Who hasn't begged a friend who is gifted in the kitchen for recipes or tips? In author Deborah Hodge and illustrator Lisa Cinar's Cooking with Bear (Groundwood Books), that's just what happens when Bear wakes up from hibernation and makes a special spring lunch for Fox.
The best part? When Bear shares his recipes (featuring lots of tasty green forest goodness), he doesn't only share them with Fox - he shares them with the readers too, so you can make your own delicious Bear-worthy meals at home with 15 kid-friendly choices like hazelnut-chocolate chip cookies and nut burgers.
It's a totally charming story with a fresh spin in the bonus cookbook and Cinar's dreamy, beautiful illustrations bring the characters that first appeared in Bear's Winter Party to riotous life on the page.
We're excited to welcome both Deborah and Lisa to Open Book today to take our very first edition of the Kids Club Books for Young People interview. Like a true team, they tackled the questions together and told us about why gentle and community-focused stories are more important than ever, how they relate to their furry characters, and their favourite points in the creation of a new book.
Tell us about your new book and how it came to be.
Cooking with Bear is a “two-for-one” book that combines a sweet story about friendship and food with fifteen forest-themed recipes designed especially for young children to make and enjoy. The recipes include such dishes as watercress soup, nut burgers, and wild strawberry smoothies.
In the story, Bear teaches his friend Fox how to cook with wild berries, nuts, and other tasty ingredients they gather in the forest. The two of them create a mouth-watering array of dishes to share with the other animals in their forest community.
Cooking with Bear is a springtime companion to an earlier book Bear’s Winter Party. Both are beautifully illustrated by Lisa Cinar.
Is there a message you hope kids might take away from reading your book?
In the troubled times of today, I wanted to show children a picture of a kinder, gentler world – a place where everyone helps and is considerate and respectful of one another. The animals in this story create the kind of caring community I’d like to live in, and one I wish we could all share.
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Did the book look the same in the end as your originally envisioned it when you started working, or did it change through the writing process?
It began as a picture book with a single recipe at the end, similar to the format for the earlier Bear’s Winter Party. My late, wonderful editor and publisher, Sheila Barry of Groundwood Books, suggested I add more recipes and turn the story into a combined picture book and cookbook for children, featuring local and seasonal ingredients. I am so grateful to Sheila for her vision and wish she were here to see the finished book. I know she would love it!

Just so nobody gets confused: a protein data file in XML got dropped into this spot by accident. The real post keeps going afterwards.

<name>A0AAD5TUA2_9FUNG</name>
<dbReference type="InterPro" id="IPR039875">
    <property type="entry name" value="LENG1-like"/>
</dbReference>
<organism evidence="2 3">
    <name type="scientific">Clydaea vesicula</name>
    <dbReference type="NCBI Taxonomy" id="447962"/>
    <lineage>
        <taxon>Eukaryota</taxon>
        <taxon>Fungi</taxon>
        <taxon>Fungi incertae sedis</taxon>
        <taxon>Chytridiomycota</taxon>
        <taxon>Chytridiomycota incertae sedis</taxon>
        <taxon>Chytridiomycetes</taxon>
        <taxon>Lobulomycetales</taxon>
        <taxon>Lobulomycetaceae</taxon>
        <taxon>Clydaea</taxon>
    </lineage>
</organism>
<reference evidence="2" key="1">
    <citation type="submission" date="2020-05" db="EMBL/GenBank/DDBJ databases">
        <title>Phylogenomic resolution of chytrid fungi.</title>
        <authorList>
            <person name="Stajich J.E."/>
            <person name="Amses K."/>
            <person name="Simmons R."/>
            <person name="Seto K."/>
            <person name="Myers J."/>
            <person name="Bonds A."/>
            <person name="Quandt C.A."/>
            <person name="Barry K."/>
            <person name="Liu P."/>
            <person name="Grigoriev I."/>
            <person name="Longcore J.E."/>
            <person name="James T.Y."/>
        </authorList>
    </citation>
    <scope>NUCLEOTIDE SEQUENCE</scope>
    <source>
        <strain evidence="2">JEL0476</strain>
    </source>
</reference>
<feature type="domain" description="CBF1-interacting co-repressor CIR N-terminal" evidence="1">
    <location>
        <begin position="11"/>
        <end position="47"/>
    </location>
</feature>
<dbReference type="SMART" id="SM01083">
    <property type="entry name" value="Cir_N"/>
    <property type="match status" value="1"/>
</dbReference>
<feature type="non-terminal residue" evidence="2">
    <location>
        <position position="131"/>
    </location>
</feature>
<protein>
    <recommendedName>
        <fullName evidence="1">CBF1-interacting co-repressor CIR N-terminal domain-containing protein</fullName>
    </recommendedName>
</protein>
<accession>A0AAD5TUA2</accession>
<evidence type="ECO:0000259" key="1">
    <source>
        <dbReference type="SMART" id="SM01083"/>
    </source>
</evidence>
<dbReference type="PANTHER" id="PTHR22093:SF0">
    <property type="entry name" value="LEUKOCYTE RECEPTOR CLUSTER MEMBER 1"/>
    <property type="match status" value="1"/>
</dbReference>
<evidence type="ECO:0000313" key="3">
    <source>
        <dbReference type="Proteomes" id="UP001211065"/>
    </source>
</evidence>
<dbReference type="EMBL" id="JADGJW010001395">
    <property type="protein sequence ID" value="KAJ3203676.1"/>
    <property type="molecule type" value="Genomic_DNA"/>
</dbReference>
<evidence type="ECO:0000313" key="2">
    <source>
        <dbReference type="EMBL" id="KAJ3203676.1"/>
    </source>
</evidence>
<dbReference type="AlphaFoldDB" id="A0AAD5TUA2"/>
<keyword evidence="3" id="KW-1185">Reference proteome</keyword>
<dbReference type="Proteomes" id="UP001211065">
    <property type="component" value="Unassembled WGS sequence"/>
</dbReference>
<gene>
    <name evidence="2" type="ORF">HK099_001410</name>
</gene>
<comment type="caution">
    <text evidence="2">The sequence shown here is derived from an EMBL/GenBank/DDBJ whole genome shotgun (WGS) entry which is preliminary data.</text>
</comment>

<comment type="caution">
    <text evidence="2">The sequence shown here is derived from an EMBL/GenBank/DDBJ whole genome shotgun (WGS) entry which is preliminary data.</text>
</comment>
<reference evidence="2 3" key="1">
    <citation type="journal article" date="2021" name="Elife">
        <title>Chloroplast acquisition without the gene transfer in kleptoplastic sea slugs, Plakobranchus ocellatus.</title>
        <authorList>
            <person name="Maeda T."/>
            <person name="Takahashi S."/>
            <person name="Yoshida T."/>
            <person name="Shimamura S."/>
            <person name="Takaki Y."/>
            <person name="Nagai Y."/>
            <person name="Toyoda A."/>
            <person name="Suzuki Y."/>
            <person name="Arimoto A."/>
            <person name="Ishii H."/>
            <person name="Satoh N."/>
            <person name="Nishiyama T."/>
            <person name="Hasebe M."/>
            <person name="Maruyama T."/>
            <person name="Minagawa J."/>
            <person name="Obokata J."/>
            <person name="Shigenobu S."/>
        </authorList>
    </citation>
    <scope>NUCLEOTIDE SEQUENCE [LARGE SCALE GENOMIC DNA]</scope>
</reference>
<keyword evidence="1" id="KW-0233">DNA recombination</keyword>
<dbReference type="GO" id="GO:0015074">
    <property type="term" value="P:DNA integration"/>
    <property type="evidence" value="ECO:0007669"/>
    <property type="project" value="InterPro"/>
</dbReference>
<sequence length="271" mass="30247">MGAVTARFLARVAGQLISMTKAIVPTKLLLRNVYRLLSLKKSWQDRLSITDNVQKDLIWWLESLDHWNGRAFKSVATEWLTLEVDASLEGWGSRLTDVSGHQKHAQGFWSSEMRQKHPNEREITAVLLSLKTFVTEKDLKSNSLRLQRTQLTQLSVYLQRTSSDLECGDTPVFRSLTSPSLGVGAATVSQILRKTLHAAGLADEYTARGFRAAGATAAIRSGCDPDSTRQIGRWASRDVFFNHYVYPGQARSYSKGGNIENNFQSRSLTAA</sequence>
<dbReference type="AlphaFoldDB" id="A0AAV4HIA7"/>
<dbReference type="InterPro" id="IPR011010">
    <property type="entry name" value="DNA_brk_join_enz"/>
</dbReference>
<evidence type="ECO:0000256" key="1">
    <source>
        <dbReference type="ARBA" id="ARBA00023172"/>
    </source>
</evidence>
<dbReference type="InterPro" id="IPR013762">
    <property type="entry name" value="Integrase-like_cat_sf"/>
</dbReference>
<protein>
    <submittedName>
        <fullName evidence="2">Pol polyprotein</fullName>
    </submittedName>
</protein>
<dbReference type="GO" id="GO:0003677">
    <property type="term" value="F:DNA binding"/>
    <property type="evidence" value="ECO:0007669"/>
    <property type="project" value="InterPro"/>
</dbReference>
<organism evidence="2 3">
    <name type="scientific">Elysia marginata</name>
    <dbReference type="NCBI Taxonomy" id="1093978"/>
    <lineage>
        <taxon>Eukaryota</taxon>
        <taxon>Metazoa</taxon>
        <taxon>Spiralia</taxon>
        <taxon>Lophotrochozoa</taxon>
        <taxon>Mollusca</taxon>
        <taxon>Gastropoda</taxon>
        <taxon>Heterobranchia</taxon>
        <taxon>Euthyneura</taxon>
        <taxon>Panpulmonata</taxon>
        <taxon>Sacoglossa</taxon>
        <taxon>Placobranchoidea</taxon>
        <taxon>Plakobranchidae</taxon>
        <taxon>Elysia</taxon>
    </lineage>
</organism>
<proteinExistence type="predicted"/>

Is there a character in your book that you relate to? If so, in what ways are you similar to your character and in what ways are you different?
I always tell people that Bear is a kinder, better version of myself. He loves to host and cook, and take care of his friends. He cares deeply about their well-being. I relate to his wish to be good to his friends – I have a large, lovely family – and I’m always happy to host and cook for them, and help them out as I can.
What I always enjoy about collaborating with Deborah’s stories is that I can relate to ALL the characters in some way. I can relate to Bear because I like to try new things (such as cooking new recipes, going to new places, thinking about different ideas) and then share them with my friends - just as Bear is sharing recipes with Fox. And I can also relate to Fox because sometimes I’m the person who needs help from a friend to get a new idea or recipe. I think we are all Bear sometimes and Fox sometimes.
What was the strangest or most memorable moment or experience during the creative process for you?
The most memorable moment of the illustration process for me was when I had completed all of my initial sketches for the book - there were quite a lot of them, since this book is longer than most picture books - and then realized that I had looked at the dimensions of the book incorrectly and that it was supposed to be a vertical (i.e. portrait) layout and not a horizontal one (which is what I had used for my guidelines). I had just assumed that the dimensions would be horizontal, as in the first book Deborah and I worked on together, Bear’s Winter Party. It took me a long time to rework all the layouts to fit the correct proportions. Needless to say when I started working on the next dummy book layout I was hired for, I was very careful to double check that I was starting off with the correct dimensions in mind. Lesson learned for life! ;)